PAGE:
Escrow, an amount of money or property granted to somebody but held by a third part and only released after a specific condition has been met.
So what exactly does this term mean in the world of Real Estate and mortgages? In an article provided by LendingTree, escrow and how it works in terms of buying a house is discussed.
How does it work?
Money put in escrow is held by a neutral third party who works for both the lender and the borrower. The third party’s role is to carry out instructions agreed upon by both parties and releases the money when all the terms of the agreement are met. Escrow can be used in a wide range of situations, from million-dollar building projects to purchases made on online auction sites.
When is it used?
Your lender will usually require you to open an escrow account when your mortgage closes to cover property taxes and homeowner’s insurance. You will make an initial deposit that will be followed by payments to the account every month. These funds will then be released by the escrow agent as taxes and insurance premiums come due.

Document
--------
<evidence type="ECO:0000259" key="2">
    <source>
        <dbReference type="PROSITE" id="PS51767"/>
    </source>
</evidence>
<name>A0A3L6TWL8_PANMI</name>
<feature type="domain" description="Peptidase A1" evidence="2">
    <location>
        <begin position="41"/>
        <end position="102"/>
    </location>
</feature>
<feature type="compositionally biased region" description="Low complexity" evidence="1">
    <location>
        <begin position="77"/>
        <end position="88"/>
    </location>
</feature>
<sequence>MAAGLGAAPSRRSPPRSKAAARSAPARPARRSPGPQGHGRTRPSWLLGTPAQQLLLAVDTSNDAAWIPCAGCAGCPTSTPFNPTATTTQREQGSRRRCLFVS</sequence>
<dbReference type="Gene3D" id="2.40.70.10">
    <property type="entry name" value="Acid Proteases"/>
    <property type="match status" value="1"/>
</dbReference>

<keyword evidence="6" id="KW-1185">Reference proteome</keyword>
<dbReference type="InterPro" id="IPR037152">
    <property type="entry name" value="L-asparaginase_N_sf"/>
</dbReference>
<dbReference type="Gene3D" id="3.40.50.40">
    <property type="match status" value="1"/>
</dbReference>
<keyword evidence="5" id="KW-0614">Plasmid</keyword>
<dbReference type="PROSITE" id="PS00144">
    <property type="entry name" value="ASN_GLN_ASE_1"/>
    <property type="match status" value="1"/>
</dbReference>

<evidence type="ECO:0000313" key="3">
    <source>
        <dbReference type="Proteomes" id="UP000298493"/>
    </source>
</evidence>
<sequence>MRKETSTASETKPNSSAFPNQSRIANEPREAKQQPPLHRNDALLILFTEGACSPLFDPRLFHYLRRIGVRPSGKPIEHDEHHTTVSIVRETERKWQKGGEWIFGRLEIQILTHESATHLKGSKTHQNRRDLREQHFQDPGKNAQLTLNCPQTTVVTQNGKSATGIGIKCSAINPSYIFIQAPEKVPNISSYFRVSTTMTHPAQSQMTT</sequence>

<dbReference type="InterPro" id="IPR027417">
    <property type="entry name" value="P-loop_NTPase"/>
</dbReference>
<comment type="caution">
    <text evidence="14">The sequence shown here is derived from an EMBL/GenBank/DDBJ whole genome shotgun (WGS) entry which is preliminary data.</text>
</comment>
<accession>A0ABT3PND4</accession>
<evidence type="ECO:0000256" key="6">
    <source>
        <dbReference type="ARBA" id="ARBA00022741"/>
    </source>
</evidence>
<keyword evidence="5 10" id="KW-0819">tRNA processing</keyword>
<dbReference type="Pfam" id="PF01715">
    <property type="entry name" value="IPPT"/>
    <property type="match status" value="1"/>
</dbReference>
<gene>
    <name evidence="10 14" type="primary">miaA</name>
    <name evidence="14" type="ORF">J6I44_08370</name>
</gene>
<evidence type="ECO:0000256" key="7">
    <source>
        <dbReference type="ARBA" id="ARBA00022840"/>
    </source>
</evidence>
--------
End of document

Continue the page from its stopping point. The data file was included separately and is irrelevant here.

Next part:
What is the purpose of escrow?
The idea of escrow is to protect the lender by ensuring that you will pay your taxes and insurance on time. For example, if your house burns down and you’ve neglected to pay the insurance, the lender would be left with no collateral.
When can escrow be waived?
Money you place in an escrow account usually doesn’t earn you any interest. For this reason, many borrowers like to pay their taxes and insurance directly. If your down payment is more than 20%, lenders may agree to this, but some will raise your interest rate slightly to compensate.
Your escrow account will have a built-in cushion; meaning if you miss a payment, the lender must still be able to pay your accounts on time. Federal law does prohibit lenders from requiring more than two months worth of expenses in escrow. Your lender will also be required to review and adjust your escrow payments annually.
It’s important that you understand exactly how an escrow account works, because for many, once an escrow account is agreed upon it’s difficult to change it. Make sure you explore all options and fully understand prior to your mortgage closes.